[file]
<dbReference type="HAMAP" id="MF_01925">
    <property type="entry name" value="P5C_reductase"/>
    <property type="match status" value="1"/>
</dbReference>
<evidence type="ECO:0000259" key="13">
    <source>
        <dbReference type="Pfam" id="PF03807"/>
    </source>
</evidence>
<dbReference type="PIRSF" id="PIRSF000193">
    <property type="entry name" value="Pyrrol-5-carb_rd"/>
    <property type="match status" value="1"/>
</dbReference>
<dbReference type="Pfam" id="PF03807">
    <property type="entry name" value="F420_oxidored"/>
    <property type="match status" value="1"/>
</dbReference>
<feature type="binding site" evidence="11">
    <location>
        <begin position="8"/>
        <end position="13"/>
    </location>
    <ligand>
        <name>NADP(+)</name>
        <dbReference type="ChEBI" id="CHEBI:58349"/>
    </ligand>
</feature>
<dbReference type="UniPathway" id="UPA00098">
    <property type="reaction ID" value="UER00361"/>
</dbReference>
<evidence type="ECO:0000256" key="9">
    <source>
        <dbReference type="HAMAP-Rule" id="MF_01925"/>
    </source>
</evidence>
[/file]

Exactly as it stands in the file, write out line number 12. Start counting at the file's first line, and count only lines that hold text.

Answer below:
    <property type="match status" value="1"/>